Safe Routes Scoop
Physical Activity’s Positive
Effect on Learning

Association and the William J. Clinton Foundation, the Alliance’s mission is to reduce the prevalence of childhood obesity nationwide by 2015 and to empower kids to make healthy lifestyle choices. Many children are not getting the 60 minutes of daily moderate activity recommended by the Surgeon General and since the federal “No Child Left Behind” law was enacted in 2001, many public schools have shifted resources away from physical education (PE) and recess. Given that schools are powerful places to shape the health, education and well-being of children, the Alliance promotes physical activity and healthy eating before, during, and after school, believing that healthy students are better able to concentrate on their work, attend school on a regular basis and perform better in class. 

 

Schools that have worked with the Alliance have taken a variety of measures to encourage students to be more active, ranging from providing stationary bikes in each classroom to streaming fitness videos through the school’s closed circuit television network. Whatever approach is chosen, Perry said, “Schools need to create an environment that is conducive for physical activity. The object is to make physical activity a norm, not an exception.” While researchers do not exactly understand the correlation between physical activity and academics, Perry can cite a first hand experience where increased physical

activity seemed to have a positive effect on students. “One middle school experienced decreased disciplinary referrals when they increased physical education to five days a week and added recess after lunch,” she said. While not possible in this case to conclude whether test scores improved due to increased physical activity, Perry feels it is reasonable to conclude that less disciplinary referrals led to more continuity in lessons and a better learning experience for the school’s students.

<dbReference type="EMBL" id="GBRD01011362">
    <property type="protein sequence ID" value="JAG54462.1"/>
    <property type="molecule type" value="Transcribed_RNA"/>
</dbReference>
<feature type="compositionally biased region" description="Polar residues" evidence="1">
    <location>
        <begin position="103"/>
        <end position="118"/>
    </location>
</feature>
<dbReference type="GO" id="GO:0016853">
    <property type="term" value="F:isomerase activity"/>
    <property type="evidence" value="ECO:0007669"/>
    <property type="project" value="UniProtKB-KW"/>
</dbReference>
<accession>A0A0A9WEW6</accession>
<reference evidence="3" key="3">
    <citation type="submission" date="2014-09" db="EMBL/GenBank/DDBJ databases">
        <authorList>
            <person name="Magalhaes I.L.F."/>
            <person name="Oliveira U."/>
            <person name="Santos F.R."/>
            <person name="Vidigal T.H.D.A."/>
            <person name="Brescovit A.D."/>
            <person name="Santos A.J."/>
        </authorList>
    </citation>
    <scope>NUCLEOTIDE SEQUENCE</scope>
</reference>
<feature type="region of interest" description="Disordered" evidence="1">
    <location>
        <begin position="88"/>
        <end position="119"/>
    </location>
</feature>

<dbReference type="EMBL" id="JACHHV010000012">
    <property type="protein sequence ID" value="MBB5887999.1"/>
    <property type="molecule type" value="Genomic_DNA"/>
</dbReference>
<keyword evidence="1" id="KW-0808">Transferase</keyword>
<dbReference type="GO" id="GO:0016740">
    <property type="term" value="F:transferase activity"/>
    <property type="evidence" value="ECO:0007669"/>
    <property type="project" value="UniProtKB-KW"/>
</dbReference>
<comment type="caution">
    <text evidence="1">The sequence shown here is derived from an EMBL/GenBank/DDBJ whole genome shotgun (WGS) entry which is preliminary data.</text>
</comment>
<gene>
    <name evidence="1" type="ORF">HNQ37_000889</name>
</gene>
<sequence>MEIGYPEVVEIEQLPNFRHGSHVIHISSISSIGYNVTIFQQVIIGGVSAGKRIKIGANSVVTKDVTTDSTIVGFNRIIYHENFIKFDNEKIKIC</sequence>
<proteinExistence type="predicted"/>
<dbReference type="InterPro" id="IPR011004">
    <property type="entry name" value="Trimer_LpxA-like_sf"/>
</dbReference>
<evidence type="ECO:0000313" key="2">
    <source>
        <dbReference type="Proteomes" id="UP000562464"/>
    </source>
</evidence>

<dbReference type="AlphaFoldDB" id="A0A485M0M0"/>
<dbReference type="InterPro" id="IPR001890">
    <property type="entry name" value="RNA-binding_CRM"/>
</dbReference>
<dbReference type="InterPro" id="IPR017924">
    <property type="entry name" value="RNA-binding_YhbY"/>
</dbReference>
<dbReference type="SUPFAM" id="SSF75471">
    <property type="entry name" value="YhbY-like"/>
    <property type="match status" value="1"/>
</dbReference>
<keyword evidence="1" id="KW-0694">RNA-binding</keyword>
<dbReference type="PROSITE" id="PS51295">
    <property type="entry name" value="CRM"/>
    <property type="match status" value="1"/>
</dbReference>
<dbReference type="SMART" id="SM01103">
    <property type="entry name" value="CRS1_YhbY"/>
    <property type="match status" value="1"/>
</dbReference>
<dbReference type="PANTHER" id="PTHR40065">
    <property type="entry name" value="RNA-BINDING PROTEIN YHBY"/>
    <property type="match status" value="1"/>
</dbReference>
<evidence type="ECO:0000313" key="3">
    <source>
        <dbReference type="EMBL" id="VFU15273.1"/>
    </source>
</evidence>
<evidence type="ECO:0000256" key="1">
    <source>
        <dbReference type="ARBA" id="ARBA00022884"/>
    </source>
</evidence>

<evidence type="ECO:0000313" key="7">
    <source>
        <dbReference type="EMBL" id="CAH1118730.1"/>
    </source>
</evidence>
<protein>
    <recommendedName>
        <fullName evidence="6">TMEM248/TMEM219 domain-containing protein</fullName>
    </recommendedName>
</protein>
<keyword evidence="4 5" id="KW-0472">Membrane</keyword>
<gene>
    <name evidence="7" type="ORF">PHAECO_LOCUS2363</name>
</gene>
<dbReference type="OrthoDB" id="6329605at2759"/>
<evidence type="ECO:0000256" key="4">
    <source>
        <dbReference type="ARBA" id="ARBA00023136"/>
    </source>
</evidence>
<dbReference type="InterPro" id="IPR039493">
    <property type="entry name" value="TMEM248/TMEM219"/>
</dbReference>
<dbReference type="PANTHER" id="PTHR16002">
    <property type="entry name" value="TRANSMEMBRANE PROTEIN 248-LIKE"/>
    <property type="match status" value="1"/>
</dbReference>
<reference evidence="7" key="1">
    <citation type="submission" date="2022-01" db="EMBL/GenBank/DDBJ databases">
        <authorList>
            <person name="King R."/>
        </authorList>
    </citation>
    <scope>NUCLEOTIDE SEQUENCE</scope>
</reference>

Physical Activity and Safe Routes to School
To increase physical activity, Perry feels that “the most instrumental action a school can take is to create a policy or guideline that requires physical activity before, after, and during the school day. Schools can maximize time for physical activity by utilizing a variety of activities.” As time for physical activity during the school day is reduced, maximizing exercise before and after school becomes more important than ever. Walking or bicycling to school is a great opportunity for children to get daily exercise they need to improve their health as well as their cognitive functioning. By encouraging more students to walk and bike to school and making those choices safe and appealing, Perry feels that “Safe Routes to School programs can capitalize on an oft-missed opportunity to increase the amount of physical activity for a significant

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